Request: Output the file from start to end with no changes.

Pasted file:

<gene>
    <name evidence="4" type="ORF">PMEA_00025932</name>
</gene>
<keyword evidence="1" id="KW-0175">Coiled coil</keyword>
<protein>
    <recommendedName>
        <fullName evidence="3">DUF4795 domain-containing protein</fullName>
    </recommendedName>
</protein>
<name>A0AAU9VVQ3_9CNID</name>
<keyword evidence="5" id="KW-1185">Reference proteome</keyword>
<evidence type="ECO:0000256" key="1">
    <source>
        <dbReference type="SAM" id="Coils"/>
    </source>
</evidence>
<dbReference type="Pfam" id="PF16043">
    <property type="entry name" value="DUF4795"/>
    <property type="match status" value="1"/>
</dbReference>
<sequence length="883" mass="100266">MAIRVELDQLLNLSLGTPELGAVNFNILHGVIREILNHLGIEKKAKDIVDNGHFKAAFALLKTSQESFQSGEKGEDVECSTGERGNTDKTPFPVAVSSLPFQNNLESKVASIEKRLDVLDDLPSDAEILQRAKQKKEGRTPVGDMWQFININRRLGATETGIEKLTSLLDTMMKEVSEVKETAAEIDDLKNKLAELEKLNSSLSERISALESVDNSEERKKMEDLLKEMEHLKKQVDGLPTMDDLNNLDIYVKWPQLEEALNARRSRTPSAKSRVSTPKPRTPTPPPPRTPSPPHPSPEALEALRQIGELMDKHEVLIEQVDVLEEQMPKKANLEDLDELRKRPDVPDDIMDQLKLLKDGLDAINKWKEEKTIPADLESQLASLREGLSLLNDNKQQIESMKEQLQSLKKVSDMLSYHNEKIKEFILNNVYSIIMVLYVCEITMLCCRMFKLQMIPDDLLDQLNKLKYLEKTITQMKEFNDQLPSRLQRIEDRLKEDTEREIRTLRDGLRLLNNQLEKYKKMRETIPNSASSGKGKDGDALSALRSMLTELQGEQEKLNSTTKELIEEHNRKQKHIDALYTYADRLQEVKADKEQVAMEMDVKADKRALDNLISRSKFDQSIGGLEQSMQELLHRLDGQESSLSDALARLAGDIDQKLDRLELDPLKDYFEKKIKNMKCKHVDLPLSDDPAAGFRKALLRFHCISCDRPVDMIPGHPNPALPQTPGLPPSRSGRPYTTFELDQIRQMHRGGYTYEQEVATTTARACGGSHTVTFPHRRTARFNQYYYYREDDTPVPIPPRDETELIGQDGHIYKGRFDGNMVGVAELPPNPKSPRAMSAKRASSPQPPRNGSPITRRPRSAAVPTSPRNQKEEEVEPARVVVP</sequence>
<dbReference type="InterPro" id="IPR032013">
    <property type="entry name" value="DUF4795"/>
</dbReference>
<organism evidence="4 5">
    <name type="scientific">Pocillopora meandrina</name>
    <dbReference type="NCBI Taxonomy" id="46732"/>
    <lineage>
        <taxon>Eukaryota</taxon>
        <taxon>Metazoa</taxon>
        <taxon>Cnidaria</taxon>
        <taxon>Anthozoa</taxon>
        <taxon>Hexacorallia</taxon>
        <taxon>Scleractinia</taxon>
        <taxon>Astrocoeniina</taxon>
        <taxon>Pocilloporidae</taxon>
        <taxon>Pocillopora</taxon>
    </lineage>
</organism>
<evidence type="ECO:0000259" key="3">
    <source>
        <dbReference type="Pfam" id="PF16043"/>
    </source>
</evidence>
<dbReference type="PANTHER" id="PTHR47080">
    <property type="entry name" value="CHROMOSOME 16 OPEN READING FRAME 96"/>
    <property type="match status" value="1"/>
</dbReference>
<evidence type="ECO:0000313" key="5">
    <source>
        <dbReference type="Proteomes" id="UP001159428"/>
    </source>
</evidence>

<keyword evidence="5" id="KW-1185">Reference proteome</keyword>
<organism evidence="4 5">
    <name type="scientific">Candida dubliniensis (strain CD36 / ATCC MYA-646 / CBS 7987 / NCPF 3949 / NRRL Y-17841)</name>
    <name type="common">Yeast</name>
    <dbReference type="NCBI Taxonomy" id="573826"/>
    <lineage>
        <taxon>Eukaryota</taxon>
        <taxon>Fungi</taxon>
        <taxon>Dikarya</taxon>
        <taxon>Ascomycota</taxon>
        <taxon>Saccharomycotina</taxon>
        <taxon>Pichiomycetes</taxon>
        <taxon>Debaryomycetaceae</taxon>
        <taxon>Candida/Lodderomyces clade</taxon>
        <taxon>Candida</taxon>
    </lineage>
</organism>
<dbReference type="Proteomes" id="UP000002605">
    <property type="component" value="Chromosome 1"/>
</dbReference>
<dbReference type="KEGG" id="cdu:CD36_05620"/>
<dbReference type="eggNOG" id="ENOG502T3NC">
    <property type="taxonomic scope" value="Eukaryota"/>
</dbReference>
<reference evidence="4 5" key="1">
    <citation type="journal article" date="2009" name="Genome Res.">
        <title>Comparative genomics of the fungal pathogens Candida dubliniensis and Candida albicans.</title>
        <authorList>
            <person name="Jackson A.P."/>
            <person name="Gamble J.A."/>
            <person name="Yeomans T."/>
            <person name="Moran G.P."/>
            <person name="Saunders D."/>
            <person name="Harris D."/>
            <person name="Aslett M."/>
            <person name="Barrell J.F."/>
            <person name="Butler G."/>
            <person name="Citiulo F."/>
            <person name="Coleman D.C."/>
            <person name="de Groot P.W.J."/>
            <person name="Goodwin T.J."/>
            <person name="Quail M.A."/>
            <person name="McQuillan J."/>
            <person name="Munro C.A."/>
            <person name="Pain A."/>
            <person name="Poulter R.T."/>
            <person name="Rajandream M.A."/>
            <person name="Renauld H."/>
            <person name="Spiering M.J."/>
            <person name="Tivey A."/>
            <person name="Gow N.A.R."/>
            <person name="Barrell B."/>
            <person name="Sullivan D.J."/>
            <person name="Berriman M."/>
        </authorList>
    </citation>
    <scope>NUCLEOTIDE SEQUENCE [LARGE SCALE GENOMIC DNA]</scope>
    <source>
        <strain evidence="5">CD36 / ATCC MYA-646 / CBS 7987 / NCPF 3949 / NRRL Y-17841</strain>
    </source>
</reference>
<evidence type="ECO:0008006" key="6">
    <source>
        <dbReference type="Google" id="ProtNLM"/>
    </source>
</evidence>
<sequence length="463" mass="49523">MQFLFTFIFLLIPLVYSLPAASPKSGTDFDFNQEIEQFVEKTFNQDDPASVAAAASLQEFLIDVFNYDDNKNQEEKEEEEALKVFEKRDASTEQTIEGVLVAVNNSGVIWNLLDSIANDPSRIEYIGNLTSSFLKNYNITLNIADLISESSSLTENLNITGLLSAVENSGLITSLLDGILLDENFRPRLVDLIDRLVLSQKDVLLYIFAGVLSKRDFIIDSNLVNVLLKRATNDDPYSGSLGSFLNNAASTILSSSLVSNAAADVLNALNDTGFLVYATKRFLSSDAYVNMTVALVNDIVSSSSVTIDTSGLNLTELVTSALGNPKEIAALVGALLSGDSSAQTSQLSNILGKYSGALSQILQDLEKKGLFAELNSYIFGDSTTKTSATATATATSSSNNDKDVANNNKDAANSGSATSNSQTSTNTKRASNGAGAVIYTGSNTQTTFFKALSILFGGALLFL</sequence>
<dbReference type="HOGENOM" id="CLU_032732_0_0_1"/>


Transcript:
<gene>
    <name evidence="4" type="ORF">PMEA_00025932</name>
</gene>
<keyword evidence="1" id="KW-0175">Coiled coil</keyword>
<protein>
    <recommendedName>
        <fullName evidence="3">DUF4795 domain-containing protein</fullName>
    </recommendedName>
</protein>
<name>A0AAU9VVQ3_9CNID</name>
<keyword evidence="5" id="KW-1185">Reference proteome</keyword>
<evidence type="ECO:0000256" key="1">
    <source>
        <dbReference type="SAM" id="Coils"/>
    </source>
</evidence>
<dbReference type="Pfam" id="PF16043">
    <property type="entry name" value="DUF4795"/>
    <property type="match status" value="1"/>
</dbReference>
<sequence length="883" mass="100266">MAIRVELDQLLNLSLGTPELGAVNFNILHGVIREILNHLGIEKKAKDIVDNGHFKAAFALLKTSQESFQSGEKGEDVECSTGERGNTDKTPFPVAVSSLPFQNNLESKVASIEKRLDVLDDLPSDAEILQRAKQKKEGRTPVGDMWQFININRRLGATETGIEKLTSLLDTMMKEVSEVKETAAEIDDLKNKLAELEKLNSSLSERISALESVDNSEERKKMEDLLKEMEHLKKQVDGLPTMDDLNNLDIYVKWPQLEEALNARRSRTPSAKSRVSTPKPRTPTPPPPRTPSPPHPSPEALEALRQIGELMDKHEVLIEQVDVLEEQMPKKANLEDLDELRKRPDVPDDIMDQLKLLKDGLDAINKWKEEKTIPADLESQLASLREGLSLLNDNKQQIESMKEQLQSLKKVSDMLSYHNEKIKEFILNNVYSIIMVLYVCEITMLCCRMFKLQMIPDDLLDQLNKLKYLEKTITQMKEFNDQLPSRLQRIEDRLKEDTEREIRTLRDGLRLLNNQLEKYKKMRETIPNSASSGKGKDGDALSALRSMLTELQGEQEKLNSTTKELIEEHNRKQKHIDALYTYADRLQEVKADKEQVAMEMDVKADKRALDNLISRSKFDQSIGGLEQSMQELLHRLDGQESSLSDALARLAGDIDQKLDRLELDPLKDYFEKKIKNMKCKHVDLPLSDDPAAGFRKALLRFHCISCDRPVDMIPGHPNPALPQTPGLPPSRSGRPYTTFELDQIRQMHRGGYTYEQEVATTTARACGGSHTVTFPHRRTARFNQYYYYREDDTPVPIPPRDETELIGQDGHIYKGRFDGNMVGVAELPPNPKSPRAMSAKRASSPQPPRNGSPITRRPRSAAVPTSPRNQKEEEVEPARVVVP</sequence>
<dbReference type="InterPro" id="IPR032013">
    <property type="entry name" value="DUF4795"/>
</dbReference>
<organism evidence="4 5">
    <name type="scientific">Pocillopora meandrina</name>
    <dbReference type="NCBI Taxonomy" id="46732"/>
    <lineage>
        <taxon>Eukaryota</taxon>
        <taxon>Metazoa</taxon>
        <taxon>Cnidaria</taxon>
        <taxon>Anthozoa</taxon>
        <taxon>Hexacorallia</taxon>
        <taxon>Scleractinia</taxon>
        <taxon>Astrocoeniina</taxon>
        <taxon>Pocilloporidae</taxon>
        <taxon>Pocillopora</taxon>
    </lineage>
</organism>
<evidence type="ECO:0000259" key="3">
    <source>
        <dbReference type="Pfam" id="PF16043"/>
    </source>
</evidence>
<dbReference type="PANTHER" id="PTHR47080">
    <property type="entry name" value="CHROMOSOME 16 OPEN READING FRAME 96"/>
    <property type="match status" value="1"/>
</dbReference>
<evidence type="ECO:0000313" key="5">
    <source>
        <dbReference type="Proteomes" id="UP001159428"/>
    </source>
</evidence>

<keyword evidence="5" id="KW-1185">Reference proteome</keyword>
<organism evidence="4 5">
    <name type="scientific">Candida dubliniensis (strain CD36 / ATCC MYA-646 / CBS 7987 / NCPF 3949 / NRRL Y-17841)</name>
    <name type="common">Yeast</name>
    <dbReference type="NCBI Taxonomy" id="573826"/>
    <lineage>
        <taxon>Eukaryota</taxon>
        <taxon>Fungi</taxon>
        <taxon>Dikarya</taxon>
        <taxon>Ascomycota</taxon>
        <taxon>Saccharomycotina</taxon>
        <taxon>Pichiomycetes</taxon>
        <taxon>Debaryomycetaceae</taxon>
        <taxon>Candida/Lodderomyces clade</taxon>
        <taxon>Candida</taxon>
    </lineage>
</organism>
<dbReference type="Proteomes" id="UP000002605">
    <property type="component" value="Chromosome 1"/>
</dbReference>
<dbReference type="KEGG" id="cdu:CD36_05620"/>
<dbReference type="eggNOG" id="ENOG502T3NC">
    <property type="taxonomic scope" value="Eukaryota"/>
</dbReference>
<reference evidence="4 5" key="1">
    <citation type="journal article" date="2009" name="Genome Res.">
        <title>Comparative genomics of the fungal pathogens Candida dubliniensis and Candida albicans.</title>
        <authorList>
            <person name="Jackson A.P."/>
            <person name="Gamble J.A."/>
            <person name="Yeomans T."/>
            <person name="Moran G.P."/>
            <person name="Saunders D."/>
            <person name="Harris D."/>
            <person name="Aslett M."/>
            <person name="Barrell J.F."/>
            <person name="Butler G."/>
            <person name="Citiulo F."/>
            <person name="Coleman D.C."/>
            <person name="de Groot P.W.J."/>
            <person name="Goodwin T.J."/>
            <person name="Quail M.A."/>
            <person name="McQuillan J."/>
            <person name="Munro C.A."/>
            <person name="Pain A."/>
            <person name="Poulter R.T."/>
            <person name="Rajandream M.A."/>
            <person name="Renauld H."/>
            <person name="Spiering M.J."/>
            <person name="Tivey A."/>
            <person name="Gow N.A.R."/>
            <person name="Barrell B."/>
            <person name="Sullivan D.J."/>
            <person name="Berriman M."/>
        </authorList>
    </citation>
    <scope>NUCLEOTIDE SEQUENCE [LARGE SCALE GENOMIC DNA]</scope>
    <source>
        <strain evidence="5">CD36 / ATCC MYA-646 / CBS 7987 / NCPF 3949 / NRRL Y-17841</strain>
    </source>
</reference>
<evidence type="ECO:0008006" key="6">
    <source>
        <dbReference type="Google" id="ProtNLM"/>
    </source>
</evidence>
<sequence length="463" mass="49523">MQFLFTFIFLLIPLVYSLPAASPKSGTDFDFNQEIEQFVEKTFNQDDPASVAAAASLQEFLIDVFNYDDNKNQEEKEEEEALKVFEKRDASTEQTIEGVLVAVNNSGVIWNLLDSIANDPSRIEYIGNLTSSFLKNYNITLNIADLISESSSLTENLNITGLLSAVENSGLITSLLDGILLDENFRPRLVDLIDRLVLSQKDVLLYIFAGVLSKRDFIIDSNLVNVLLKRATNDDPYSGSLGSFLNNAASTILSSSLVSNAAADVLNALNDTGFLVYATKRFLSSDAYVNMTVALVNDIVSSSSVTIDTSGLNLTELVTSALGNPKEIAALVGALLSGDSSAQTSQLSNILGKYSGALSQILQDLEKKGLFAELNSYIFGDSTTKTSATATATATSSSNNDKDVANNNKDAANSGSATSNSQTSTNTKRASNGAGAVIYTGSNTQTTFFKALSILFGGALLFL</sequence>
<dbReference type="HOGENOM" id="CLU_032732_0_0_1"/>